Crime in the Côte d’Azur in southern France appears to have reached a critical point this week.
After a series of recent armed robberies in the neighbouring city of Cannes, 67-year-old jeweller Stephan Turk, from Nice took matters into his own hands on Wednesday morning, shooting dead an 18-year-old man who had just robbed his jewellery shop.
According to reports, Turk chased after the two thieves and fired as they fled on a scooter, hitting one of them in the back with what proved to be a fatal shot. On Friday Turk was charged with murder.
With the shopkeeper still in police custody, he may be unaware of the fierce national debate his actions have provoked in France, about the use of violence for self-defense and to protect property.
Reacting to the shooting in his city on Wednesday, Nice's centre-right UMP Mayor Christian Estrosi took to Twitter to condemn the behaviour of armed criminals.
“This morning there are two victims: the jeweller and the hooligan. The fear needs to shift over to the other side, now. Taubira’s law must not pass,” he said, referring to planned legislation by Justice Minister Christiane Taubira, which would limit custodial sentences and expand the use of alternatives to prison such as probation.
Ce matin, il y a deux victimes : le bijoutier et le voyou. La peur doit maintenant changer de camps. La loi taubira ne doit pas passer #Talk— Christian Estrosi (@cestrosi) September 11, 2013
'This government can't provide security for French citizens'
While politicians have, in the main, steered clear of the row, the French public have been venting their anger through social media.
A Facebook group started on Wednesday and entitled “Support for the jeweller in Nice” has exploded, gaining over 400,000 followers (at time of writing) in just the last 48 hours, and provoking thousands of comments, overwhelmingly positive towards the actions of the 67-year-old businessman.
The page’s mission statement tackles head-on the thorny issue of property protection. “Self-defense isn’t just about your own person, but about your livelihood, how you provide for your family.”
One commenter reflected the disgust of many users with violent crime and robberies in France.
“It’s always the same ones who pay – businesspeople,” they said.
“And when they defend themselves, it’s they who are punished. And the thieves, if they’re caught, they’re freed again. Bravo – that’s justice for you, always on behalf of the same people, and never for anyone honest. Well done to this man, he was right.”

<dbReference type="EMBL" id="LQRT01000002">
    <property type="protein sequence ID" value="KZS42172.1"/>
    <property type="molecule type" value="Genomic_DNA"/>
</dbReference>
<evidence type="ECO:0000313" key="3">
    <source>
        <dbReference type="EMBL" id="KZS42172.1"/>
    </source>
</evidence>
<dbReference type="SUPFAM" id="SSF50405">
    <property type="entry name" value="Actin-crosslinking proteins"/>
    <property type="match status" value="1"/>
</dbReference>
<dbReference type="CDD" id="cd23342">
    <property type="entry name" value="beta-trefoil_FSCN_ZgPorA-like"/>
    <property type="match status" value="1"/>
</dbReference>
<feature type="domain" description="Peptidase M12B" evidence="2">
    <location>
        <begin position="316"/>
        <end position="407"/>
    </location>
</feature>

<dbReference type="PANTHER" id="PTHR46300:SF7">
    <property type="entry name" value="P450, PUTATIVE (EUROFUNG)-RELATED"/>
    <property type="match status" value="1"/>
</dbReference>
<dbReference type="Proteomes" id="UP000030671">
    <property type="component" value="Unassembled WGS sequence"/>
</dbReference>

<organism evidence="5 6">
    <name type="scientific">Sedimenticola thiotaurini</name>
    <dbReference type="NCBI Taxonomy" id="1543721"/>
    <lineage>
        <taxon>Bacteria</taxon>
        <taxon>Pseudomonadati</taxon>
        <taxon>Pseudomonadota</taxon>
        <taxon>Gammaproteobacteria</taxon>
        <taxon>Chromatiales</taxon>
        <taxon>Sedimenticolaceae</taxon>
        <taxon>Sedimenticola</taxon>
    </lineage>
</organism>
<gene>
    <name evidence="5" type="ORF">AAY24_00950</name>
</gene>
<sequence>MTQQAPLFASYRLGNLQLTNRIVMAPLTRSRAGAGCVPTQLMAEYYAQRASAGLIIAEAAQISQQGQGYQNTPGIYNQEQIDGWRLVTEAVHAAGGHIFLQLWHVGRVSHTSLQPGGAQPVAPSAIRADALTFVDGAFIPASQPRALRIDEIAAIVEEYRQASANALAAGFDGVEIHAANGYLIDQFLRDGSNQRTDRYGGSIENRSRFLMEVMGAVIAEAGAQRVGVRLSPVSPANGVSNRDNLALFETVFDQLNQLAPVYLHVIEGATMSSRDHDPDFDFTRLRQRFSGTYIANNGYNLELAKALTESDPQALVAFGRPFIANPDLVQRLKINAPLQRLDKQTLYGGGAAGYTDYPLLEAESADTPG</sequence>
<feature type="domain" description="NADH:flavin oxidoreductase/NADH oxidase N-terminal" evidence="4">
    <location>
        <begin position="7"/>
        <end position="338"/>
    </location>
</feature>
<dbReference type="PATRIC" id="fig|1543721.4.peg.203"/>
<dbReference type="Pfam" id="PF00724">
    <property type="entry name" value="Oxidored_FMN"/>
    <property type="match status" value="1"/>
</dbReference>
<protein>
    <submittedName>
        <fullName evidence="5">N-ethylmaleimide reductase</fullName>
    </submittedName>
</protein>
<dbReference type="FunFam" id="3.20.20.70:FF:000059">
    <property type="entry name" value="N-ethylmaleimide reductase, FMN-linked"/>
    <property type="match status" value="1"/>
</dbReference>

Many others view the incident as indicative of a breakdown in law and order in France.
“This is the sad result of impunity, of a lack of justice, and the inability of the government to provide for the safety of French citizens,” said one commenter.
Another expressed, in no uncertain terms, a widespread lack of sympathy for the deceased: "He played the game, and he lost."
'My son was shot down like a pigeon'
However, the family of the 18-year-old victim, named only as Tony, have not shied away from condemning the widespread public support for his killing.
“It’s true, he did a lot of stupid things. He was a little criminal, and stole scooters,” the deceased’s father told local local daily Nice Matin on Wednesday.
“But Tony had the face of a child, and no child is meant to die like that. I’m not defending my son, but he was shot down like pigeon over there,” he added, noting that the 18-year-old was about to become a father himself.
Tony’s brother Yannick told RMC: “[The jeweller] shot him out on the street, and in the back. I don’t call that legitimate self-defense.”
Crime on the French Riviera has become a thorny political issue in recent months, with the government under pressure to deal with gun violence and gang wars.
Responding to a series of armed jewellery heists in Cannes this summer, as well as an escalation of gangland deaths in the nearby city of Marseille, Interior Minister Manuel Valls in August announced an increased police presence in the Côte d’Azur.
“Some 4,750 police reinforcements will be deployed throughout the [Mediterranean] coast, including 143 in Cannes and Nice,” he was quoted as saying by French daily Le Monde.
Speaking on Tuesday, before the fatal shooting in Nice, the city’s mayor Estrosi said: “Everywhere in France, businesspeople live with the anxiety of suffering a stick-up or an attack.”
What do you think? Is it legitimate to use violence to protect your property? Join the conversation in the comments section below.